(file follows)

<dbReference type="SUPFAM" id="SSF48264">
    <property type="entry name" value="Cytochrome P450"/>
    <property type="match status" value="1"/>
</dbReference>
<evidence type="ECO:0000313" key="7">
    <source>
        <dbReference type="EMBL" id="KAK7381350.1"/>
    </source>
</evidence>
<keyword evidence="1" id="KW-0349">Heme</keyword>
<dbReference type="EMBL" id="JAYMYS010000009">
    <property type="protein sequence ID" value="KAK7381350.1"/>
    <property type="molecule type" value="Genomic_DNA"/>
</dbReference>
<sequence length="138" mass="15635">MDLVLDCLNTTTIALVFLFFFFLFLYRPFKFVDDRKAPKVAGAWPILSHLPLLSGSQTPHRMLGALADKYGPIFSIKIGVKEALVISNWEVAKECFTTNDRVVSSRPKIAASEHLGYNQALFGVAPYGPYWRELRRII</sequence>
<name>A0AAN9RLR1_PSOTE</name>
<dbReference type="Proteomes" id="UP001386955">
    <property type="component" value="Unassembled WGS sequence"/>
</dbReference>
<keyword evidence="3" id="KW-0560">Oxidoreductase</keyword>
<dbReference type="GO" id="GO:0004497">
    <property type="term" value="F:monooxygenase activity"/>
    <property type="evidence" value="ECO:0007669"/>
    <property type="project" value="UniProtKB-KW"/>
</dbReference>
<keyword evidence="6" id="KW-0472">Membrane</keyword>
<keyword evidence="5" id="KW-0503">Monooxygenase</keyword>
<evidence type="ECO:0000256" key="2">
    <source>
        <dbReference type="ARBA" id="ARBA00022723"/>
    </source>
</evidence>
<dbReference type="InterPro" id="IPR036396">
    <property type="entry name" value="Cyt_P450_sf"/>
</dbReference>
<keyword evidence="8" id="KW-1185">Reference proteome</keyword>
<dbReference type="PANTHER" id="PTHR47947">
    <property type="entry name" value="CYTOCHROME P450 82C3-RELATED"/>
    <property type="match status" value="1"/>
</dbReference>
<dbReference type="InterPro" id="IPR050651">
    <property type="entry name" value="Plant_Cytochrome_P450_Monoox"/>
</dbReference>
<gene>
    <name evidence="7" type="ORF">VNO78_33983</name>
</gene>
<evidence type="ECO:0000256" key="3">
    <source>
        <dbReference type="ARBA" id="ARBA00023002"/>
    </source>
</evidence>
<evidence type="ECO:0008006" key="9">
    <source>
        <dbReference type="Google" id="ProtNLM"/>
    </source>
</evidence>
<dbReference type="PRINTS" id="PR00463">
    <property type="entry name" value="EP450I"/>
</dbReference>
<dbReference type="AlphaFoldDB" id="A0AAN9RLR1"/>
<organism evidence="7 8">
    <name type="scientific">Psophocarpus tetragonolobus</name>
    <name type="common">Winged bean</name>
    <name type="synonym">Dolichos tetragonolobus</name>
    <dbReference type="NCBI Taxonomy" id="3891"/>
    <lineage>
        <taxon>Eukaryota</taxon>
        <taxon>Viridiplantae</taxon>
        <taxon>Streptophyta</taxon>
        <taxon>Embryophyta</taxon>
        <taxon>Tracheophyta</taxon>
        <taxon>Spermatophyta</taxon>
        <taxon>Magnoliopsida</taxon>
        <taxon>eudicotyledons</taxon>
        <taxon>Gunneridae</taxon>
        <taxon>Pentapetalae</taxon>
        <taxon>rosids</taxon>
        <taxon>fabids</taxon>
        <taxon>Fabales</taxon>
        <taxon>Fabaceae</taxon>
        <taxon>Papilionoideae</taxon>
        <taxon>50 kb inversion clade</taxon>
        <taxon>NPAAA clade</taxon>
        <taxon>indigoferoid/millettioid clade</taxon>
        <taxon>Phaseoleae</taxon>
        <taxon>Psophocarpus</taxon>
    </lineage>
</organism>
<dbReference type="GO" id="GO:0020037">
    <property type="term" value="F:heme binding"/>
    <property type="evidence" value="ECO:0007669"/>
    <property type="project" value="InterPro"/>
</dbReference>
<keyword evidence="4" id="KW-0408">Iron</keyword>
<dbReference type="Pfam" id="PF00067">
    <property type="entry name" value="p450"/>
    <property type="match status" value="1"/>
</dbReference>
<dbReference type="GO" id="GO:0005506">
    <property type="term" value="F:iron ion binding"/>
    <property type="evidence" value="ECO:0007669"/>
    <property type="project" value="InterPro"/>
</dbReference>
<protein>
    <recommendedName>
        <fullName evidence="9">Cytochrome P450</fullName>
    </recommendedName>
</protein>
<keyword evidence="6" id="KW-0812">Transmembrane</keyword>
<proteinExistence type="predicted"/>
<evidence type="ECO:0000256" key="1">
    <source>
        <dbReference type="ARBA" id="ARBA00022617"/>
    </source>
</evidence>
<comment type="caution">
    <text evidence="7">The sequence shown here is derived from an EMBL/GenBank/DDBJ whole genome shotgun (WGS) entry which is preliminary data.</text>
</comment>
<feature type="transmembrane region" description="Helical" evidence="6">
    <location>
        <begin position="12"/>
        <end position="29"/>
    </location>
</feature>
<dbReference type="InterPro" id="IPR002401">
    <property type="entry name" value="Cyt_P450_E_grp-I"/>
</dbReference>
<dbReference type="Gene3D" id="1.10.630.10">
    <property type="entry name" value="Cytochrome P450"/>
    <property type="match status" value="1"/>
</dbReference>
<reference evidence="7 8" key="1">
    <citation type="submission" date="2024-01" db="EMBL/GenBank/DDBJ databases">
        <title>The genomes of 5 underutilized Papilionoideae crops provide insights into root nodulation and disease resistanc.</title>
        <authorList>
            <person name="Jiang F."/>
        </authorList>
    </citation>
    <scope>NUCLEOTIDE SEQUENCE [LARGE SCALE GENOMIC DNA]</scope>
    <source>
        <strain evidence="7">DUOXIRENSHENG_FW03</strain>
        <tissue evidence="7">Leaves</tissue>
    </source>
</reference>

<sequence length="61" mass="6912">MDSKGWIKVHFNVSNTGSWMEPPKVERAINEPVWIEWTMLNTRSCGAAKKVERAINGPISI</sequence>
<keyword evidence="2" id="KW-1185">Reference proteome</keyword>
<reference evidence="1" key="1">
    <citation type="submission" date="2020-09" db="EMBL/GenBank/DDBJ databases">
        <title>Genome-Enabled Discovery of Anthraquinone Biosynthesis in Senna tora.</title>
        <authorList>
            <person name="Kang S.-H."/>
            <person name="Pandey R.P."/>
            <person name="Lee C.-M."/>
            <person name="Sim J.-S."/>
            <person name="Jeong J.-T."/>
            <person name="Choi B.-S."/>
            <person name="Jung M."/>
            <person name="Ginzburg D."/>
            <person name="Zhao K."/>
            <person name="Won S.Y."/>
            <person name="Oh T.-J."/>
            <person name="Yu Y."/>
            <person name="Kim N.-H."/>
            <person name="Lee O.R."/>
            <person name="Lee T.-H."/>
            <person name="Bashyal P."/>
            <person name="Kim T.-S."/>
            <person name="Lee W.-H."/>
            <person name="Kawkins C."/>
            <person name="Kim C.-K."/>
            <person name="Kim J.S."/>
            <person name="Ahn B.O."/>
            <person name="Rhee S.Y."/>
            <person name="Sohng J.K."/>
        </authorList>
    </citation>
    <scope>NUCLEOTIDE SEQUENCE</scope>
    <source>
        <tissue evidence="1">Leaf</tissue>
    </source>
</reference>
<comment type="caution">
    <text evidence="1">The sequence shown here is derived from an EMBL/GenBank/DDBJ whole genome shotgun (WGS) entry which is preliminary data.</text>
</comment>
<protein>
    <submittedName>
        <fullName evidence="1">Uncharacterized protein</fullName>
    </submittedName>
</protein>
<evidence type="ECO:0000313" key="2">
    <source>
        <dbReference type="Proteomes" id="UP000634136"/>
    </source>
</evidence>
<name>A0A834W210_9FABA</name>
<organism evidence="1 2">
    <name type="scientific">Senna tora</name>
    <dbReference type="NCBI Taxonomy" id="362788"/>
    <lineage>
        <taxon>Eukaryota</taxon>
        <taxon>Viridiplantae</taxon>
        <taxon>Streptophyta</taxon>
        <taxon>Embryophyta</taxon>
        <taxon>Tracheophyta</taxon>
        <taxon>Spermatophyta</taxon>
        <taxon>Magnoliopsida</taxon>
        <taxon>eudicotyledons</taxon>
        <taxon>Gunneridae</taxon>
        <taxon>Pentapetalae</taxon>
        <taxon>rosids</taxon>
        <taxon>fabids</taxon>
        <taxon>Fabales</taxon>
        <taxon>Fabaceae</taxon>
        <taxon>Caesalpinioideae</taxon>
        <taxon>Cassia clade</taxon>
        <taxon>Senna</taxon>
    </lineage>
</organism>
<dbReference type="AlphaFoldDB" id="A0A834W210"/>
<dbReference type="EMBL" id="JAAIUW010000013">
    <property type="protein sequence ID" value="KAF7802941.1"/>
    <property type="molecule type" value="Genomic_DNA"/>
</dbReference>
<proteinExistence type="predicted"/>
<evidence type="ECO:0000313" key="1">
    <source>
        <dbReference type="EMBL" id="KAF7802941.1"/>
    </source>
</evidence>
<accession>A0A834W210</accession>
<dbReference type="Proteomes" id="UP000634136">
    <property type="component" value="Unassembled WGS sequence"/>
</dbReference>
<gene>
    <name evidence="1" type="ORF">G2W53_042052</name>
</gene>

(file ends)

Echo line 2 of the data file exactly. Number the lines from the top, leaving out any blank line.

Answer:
    <property type="entry name" value="Cytochrome P450"/>